Your Used Coffee Grounds Could Save Refugees' Lives With This New Technology
Sometimes it’s the simplest things that can make the most difference — and, in this case, possibly even save lives. A resourceful group of students at the University of Toronto has developed a way to employ used coffee grounds to help refugees. By combining three simple ingredients, they’ve created Moto, a firewood substitute that could relieve refugee women and children in sub-Saharan Africa from the time consuming, and often dangerous, labor of collecting firewood.
According to a 2014 survey by the UN's refugee agency (UNHCR), 90 percent of refugees in Chad, Ethiopia, Kenya, and Uganda use firewood to cook. Areas surrounding refugee camps have been stripped of wood more quickly than it can grow back, so refugees — usually women and children — have to travel far distances to find enough wood for the fires they need to cook their food. The UNHCR reports that these miles-long treks away from the camps put women at great risk of gender-based violence and sexual assault. In the 2014 survey, 30 percent of respondents reported that they have “come into conflict with a host community” while searching for firewood.
So where do coffee grounds come in? A team of engineering and MBA students in Toronto has developed Moto, a dark brown brick with a humble appearance and a lot of potential. It’s made of only three ingredients —used coffee grounds, sugar, and paraffin wax — that have been baked in a baking tin. When lit on fire, Moto can burn for nearly 90 minutes, though the team is working on increasing its burn time. The fire produced by the log is powerful enough to boil water and cook lentils and polenta, according to the CBC.
This is a product that contributes to the social good on a number of different fronts. First and foremost, it has the potential to replace the arduous, dangerous work of collecting firewood. “As soon as [refugees are] out of the camp, they're unsafe and that leaves them open to assault,” co-creator Sam Bennett told CBC Toronto. “[Moto] prevents the dangers associated with that, but also frees women up to spend time doing other things, whether that's trying to find another source of revenue or spending time educating their kids.”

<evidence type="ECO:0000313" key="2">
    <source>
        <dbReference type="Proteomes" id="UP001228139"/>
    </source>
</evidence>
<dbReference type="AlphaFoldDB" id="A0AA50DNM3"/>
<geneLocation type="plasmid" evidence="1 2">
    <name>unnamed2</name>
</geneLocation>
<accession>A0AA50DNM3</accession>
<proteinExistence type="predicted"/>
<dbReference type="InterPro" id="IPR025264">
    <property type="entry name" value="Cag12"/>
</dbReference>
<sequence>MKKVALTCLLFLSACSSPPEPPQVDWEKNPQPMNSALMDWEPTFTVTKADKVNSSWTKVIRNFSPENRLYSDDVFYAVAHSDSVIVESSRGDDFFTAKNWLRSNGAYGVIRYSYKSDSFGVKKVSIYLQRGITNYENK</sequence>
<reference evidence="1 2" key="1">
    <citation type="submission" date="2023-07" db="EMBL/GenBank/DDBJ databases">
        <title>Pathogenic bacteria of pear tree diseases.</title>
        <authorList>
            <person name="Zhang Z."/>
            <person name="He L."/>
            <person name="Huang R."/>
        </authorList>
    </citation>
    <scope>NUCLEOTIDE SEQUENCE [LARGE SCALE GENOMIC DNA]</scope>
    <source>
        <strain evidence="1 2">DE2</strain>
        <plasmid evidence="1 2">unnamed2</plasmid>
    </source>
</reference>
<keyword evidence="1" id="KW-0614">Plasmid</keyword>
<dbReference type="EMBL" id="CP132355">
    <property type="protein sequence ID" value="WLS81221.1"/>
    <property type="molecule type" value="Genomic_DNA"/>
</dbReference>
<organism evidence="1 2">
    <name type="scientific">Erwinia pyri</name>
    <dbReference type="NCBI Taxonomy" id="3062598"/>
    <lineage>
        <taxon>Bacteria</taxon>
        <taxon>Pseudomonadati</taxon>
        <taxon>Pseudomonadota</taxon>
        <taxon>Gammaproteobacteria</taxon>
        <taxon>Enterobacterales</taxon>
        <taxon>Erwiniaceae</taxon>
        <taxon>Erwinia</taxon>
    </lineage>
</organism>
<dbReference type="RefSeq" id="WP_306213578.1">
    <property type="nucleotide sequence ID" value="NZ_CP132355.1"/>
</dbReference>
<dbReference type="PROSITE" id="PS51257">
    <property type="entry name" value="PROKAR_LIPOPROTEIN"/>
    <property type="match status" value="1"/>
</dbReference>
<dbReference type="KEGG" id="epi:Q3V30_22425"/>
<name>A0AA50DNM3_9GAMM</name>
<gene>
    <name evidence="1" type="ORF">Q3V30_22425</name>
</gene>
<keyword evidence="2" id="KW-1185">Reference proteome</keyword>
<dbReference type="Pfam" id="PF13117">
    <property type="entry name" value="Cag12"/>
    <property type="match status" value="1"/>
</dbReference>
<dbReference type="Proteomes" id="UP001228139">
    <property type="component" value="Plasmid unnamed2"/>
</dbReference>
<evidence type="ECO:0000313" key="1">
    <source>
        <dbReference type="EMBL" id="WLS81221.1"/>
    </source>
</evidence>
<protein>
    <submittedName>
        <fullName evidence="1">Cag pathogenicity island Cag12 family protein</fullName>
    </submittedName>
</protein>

Second, Moto could help to relieve the deforestation that plagues areas surrounding refugee camps. If refugees don’t have to rely on wood for their fires, vegetation might have more time to grow back. Furthermore, by using coffee grounds, Moto gives another purpose to a product that would have otherwise been thrown away. It seems like a win-win all around.
The Moto team even suggests that their firewood substitute could eventually be a source of income for refugees. Bennett told the CBC that they purposely kept the technology of Moto “super low-tech,” so that it can easily be reproduced. “We're thinking of creating basically micro-entrepreneurs, who would produce the logs and then distribute them throughout the camp.”
Right now, Moto is in competition for the Hult Prize, awarded once a year to teams of social entrepreneurs. Moto will compete in the regional round in March; the winning team will be announced in September and awarded with $1 million in seed money to launch its socially-minded start-up.